Prompted by a similar Atlanta Journal-Constitution investigation in 2009, an independent state commission in Georgia last year found widespread cheating at 44 Atlanta public schools, alleging that nearly 200 teachers and principals simply erased incorrect answers and substituted correct ones.
While there have been incidents of cheating in California, nothing comparable to what occurred in Atlanta has been uncovered in California to date.
As the newspaper explained, it used statistics to “identify unusual score jumps and drops on state and math reading tests by grade and schools.” Declines in scores in one year can indicate cheating in the previous year. (A full explanation of the paper’s methodology can be found here.)
Among those named is the Los Angeles Unified School District, by far the largest in the state. Last summer, the district shut down six charter schools after finding they had cheated on tests. Further incidents involving charter schools were reported last fall. LA Unified officials declined to comment on the Atlanta report.
Officials in other districts contacted by EdSource Extra were far less reticent.
Art Revueltas, deputy superintendent at Montebello Unified in the San Gabriel Valley, said the “methodology used … in the study led to skewed and misleading results.” He said that over 50 percent of his districts’ students enter kindergarten as English learners and “when they learn English, we expect an increase in their test performance.”
The article, he said, pointed to a “culture of cheating in the Atlanta public schools which existed with administrative and teacher support. This in fact does not occur in the Montebello Unified School District.”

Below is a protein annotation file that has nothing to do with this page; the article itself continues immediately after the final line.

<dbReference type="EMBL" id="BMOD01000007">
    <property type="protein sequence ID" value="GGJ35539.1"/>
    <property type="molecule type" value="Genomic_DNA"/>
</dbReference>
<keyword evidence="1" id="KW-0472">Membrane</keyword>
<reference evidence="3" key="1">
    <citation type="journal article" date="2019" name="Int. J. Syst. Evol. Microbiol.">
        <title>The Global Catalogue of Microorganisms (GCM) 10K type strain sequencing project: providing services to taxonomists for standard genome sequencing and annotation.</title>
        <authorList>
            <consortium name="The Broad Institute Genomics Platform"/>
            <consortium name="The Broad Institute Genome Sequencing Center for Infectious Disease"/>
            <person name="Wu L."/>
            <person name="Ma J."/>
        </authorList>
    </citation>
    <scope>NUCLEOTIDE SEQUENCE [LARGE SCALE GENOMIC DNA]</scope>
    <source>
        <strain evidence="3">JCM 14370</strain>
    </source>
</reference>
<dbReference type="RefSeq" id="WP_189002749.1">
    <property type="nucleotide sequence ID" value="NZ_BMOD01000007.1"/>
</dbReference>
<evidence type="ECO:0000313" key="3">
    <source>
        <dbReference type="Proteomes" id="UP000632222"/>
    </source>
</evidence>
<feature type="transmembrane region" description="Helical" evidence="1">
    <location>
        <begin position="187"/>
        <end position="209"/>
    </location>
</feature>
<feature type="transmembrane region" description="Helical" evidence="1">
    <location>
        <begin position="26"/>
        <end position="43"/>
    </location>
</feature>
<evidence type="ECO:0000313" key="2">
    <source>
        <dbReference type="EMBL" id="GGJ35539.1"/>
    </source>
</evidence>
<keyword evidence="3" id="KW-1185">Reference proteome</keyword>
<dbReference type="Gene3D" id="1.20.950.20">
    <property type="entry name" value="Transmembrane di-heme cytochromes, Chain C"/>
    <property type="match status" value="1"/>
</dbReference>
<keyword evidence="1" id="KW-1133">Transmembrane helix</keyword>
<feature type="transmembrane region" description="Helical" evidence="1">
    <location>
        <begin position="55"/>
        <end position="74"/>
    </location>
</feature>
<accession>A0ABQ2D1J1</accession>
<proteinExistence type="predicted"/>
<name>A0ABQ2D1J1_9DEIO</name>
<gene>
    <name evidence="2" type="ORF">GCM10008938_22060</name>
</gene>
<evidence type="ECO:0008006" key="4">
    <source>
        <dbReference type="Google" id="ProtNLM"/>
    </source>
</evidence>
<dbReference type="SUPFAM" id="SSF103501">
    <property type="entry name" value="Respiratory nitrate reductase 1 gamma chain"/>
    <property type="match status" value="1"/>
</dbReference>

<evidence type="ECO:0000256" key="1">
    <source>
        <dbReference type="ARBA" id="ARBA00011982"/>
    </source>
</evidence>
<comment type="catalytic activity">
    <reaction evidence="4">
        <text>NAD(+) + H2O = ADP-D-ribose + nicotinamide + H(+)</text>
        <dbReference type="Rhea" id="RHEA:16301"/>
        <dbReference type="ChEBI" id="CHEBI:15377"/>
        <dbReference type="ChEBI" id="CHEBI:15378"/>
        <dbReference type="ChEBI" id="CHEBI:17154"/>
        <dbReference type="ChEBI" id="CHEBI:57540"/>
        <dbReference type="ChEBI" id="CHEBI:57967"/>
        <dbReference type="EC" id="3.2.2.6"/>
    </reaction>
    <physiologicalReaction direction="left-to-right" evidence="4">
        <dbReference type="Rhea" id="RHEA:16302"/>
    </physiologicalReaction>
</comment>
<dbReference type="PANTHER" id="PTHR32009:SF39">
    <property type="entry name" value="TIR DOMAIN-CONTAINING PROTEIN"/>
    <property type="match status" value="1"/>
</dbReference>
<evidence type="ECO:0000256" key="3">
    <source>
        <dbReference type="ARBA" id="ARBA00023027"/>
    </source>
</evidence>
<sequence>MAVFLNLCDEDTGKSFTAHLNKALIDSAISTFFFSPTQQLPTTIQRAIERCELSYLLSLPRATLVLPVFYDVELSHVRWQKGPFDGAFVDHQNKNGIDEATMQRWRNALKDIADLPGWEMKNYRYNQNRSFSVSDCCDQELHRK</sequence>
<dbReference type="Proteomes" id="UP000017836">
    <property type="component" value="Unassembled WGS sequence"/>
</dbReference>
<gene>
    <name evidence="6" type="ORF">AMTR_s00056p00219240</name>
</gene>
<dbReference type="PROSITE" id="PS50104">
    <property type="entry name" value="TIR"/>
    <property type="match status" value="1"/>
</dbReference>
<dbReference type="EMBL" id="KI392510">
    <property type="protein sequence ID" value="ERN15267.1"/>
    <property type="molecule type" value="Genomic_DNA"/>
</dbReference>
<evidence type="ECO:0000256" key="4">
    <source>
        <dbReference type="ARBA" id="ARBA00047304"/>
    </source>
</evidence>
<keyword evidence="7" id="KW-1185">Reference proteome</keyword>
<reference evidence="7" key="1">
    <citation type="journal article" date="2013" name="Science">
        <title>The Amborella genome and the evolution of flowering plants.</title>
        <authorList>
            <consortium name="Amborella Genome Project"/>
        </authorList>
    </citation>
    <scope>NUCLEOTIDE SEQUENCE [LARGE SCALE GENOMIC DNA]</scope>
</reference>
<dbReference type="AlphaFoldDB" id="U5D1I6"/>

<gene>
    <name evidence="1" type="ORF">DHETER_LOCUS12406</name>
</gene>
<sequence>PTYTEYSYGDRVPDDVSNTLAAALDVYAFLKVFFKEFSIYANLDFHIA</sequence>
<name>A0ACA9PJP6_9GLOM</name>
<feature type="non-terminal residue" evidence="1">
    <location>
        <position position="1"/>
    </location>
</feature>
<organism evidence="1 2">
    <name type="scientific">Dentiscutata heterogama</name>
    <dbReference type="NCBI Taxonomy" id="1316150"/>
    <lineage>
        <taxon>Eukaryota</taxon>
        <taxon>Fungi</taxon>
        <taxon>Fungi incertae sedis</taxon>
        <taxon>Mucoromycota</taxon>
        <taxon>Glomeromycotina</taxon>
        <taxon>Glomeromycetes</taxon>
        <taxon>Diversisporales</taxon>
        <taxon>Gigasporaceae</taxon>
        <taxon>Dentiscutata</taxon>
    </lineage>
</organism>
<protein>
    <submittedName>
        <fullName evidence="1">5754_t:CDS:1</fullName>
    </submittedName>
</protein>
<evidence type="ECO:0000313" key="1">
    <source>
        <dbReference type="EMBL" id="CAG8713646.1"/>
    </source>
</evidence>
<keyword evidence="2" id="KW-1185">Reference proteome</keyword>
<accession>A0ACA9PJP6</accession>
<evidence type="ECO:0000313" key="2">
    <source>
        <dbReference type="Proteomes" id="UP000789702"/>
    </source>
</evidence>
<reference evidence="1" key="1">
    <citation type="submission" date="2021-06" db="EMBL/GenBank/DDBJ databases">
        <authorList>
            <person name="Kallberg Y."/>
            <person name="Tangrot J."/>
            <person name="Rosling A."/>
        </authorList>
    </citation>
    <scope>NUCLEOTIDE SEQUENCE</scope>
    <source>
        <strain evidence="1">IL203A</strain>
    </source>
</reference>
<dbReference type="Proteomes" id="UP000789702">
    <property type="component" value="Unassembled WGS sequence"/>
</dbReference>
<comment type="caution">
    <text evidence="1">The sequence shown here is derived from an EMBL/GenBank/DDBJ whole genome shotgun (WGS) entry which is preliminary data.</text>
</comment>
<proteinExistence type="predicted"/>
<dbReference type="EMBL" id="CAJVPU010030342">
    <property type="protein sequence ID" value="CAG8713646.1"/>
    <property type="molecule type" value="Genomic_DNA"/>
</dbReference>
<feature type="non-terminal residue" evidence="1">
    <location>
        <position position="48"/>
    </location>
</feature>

The newspaper looked at what percentage of students scored at a proficient level in one grade, say in the 3d grade, and what percentage that did so in the 4th grade. If there was a big jump, either upwards or downwards, those scores were flagged as suspect. “Districts which consistently have 10 percent or more of their classes flagged or which have an extremely high flag rate in a particular year certainly deserve further examination,” the article states.
But Revueltas said that the California Standards Tests, the standardized tests taken by millions of California students, are “not vertically aligned” so that comparing grade-to-grade scores is “irrelevant,” he said. “Grade-to-grade scores can’t be compared, ” he said.
As noted by the newspaper, the biggest gains and drops were recorded by big to medium sized cities and rural districts. The reporters say that it is districts like these that cheating is likely to be most endemic.